Unrecognized PTSD in Parents

It’s true. I see it often. Parents come in to my office to set up testing for their child. I ask them about the developmental history. We discuss the birth and then I see it. Eyes go wide open. Rapid blinking. Tears well up. Faces go pale. Throat constricts. Bodies go rigid.  This is not an emotional response to describing the meaningful event in their life. This is post traumatic stress disorder, otherwise known as PTSD. 

Giving birth to a child is preceded by great anticipation and excitement but when something goes wrong, be it by prematurity, labor issues, birth trauma, or a newborn ending up in the NICU for a myriad of reasons, parents often go into a traumatic paralysis. Outwardly they may function as highly competent but later, after the crisis, a pattern of over-reactivity, middle of the night panic, flashbacks and seemingly out of the blue crying spells can persist. This is not postpartum depression, as it can last for years. It has been largely unrecognized that parents of babies who fight for the lives endure the type of stress that turns into PTSD. 


1. Seek help. There are therapists who specialize in PTSD. While there are few who specialize in PTSD parents of children because this syndrome has been largely unrecognized, a clinician with training in PTSD who is flexible can adapt. There are mind-body clinicians in sensorimotor psychotherapy which can be helpful. 

2. Advocate for yourself. Do not allow yourself to be patronized or placed in a generic category of female with depression. Explain the issue. Learn more. You will need to educate the therapist. 

3. Use your community for support and resources. Find a group who have similar children (there are groups for everything). Hearing about others’ experienced will help quell the middle of night panic or the over-reactivity of your body based emotional responses. 

4. Self care: you may not remember this but when your baby was in crisis (or continues to be in crisis), you may not have taken adequate care of yourself. While you can’t go back in time, you can do it now. Massage, acupuncture, long walks outside or an active sport, or involvement in a passion that you love boost oxytocin and endorphins, which will aid in being super defense against those negative moments. 

For more info, read on:



Why aren’t the kids playing? 

Kids don’t play anymore. It’s no secret that playing has been replaced by longer hours of homework and passive screen time. Do we have to sacrifice the previous years of childhood in order to maintain a high level of academic success? 

Here is what we know now. And if we know it, why aren’t kids in the US playing more? 

Read on: http://ww2.kqed.org/mindshift/2015/10/07/if-we-know-play-based-learning-works-why-dont-we-do-it/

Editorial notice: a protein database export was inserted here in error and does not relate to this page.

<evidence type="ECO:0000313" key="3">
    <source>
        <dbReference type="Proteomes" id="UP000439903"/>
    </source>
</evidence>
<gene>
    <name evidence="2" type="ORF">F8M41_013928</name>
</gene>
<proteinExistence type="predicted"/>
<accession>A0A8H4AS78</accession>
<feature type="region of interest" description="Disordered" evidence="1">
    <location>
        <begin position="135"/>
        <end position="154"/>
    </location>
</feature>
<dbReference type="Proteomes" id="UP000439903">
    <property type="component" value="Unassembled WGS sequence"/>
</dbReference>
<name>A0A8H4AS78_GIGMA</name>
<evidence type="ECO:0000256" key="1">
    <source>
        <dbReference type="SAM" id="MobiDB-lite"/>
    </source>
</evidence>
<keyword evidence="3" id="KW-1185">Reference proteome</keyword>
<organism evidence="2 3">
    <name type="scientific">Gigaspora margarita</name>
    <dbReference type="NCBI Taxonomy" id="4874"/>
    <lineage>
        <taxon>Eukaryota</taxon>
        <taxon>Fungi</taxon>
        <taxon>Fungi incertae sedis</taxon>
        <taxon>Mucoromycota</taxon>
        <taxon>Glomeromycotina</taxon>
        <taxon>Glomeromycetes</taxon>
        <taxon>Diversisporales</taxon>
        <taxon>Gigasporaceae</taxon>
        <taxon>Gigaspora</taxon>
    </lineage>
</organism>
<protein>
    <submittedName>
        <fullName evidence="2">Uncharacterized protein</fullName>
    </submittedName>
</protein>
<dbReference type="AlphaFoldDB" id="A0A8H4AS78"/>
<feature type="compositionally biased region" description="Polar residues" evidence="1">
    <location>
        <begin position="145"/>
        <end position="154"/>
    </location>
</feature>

Wired and Tired!

  Parents often ask me if I am against screen time for kids. The answer of course is balance. Too much of anything, whether it’s sugar or iPad games will produce a cranky or dysregulated kid. 

Here’s more:

Wired and Tired! That’s what kids are these days! And it’s not just kids. 




You know what I’m talking about. The village where everyone gets together on Main street in the evening. Where you can leave your baby next door with Grandma while you pop over to get your hair done. Where your neighbor down the block, who just happens to be your dear friend since elementary school, knows to send over a fresh baked quiche for dinner when you’ve just come home with your newborn. What? You don’t live in that village? That’s because it’s not 1954. And that village has evolved into a major metropolis where neighbors don’t speak to one another, your relatives live across the country, and even if they lived near you, you aren’t on speaking terms anyway. Moms, in case you were wondering why you often feel so alone and unsupported, it’s because (sorry, Hillary) the village that has been promised to help you raise your child does not exist. Instead, let’s update the concept. I prefer: “it takes an army.” Parents are the commanders-in-chief and they just might need to hire foot soldiers and other staff to help support everything that goes into raising a child these days.  If it sounds terrible, it’s not. It’s reality. Because if you are one of these ‘do it yourselfers’, you will find yourself stuck with an avalanche of drudgery that won’t let you be the cool, loving mom that you’d like to be: school meetings, cleaning soccer uniforms, trips to doctors, chauffeuring kids to all types of therapies with names that sound like something out of a science fiction movie, and the never-ending need for entertainment – otherwise they will be watching TV or playing video games all day long, or worse, whining that they are bored. If you are overwhelmed by all of these challenges, you are not alone. But if you try to do it alone, not only will you not be able to take care of all of the details that kids today need, you won’t be able to maintain your own personal life, either as a working adult, or as just a human being with your own needs. Remember to still be you. Build your army. It may not sound as warmly fuzzy as a ‘village’ but it’s the truth. Include your circle of friends and family if you can, but if you have to hire them, go for it!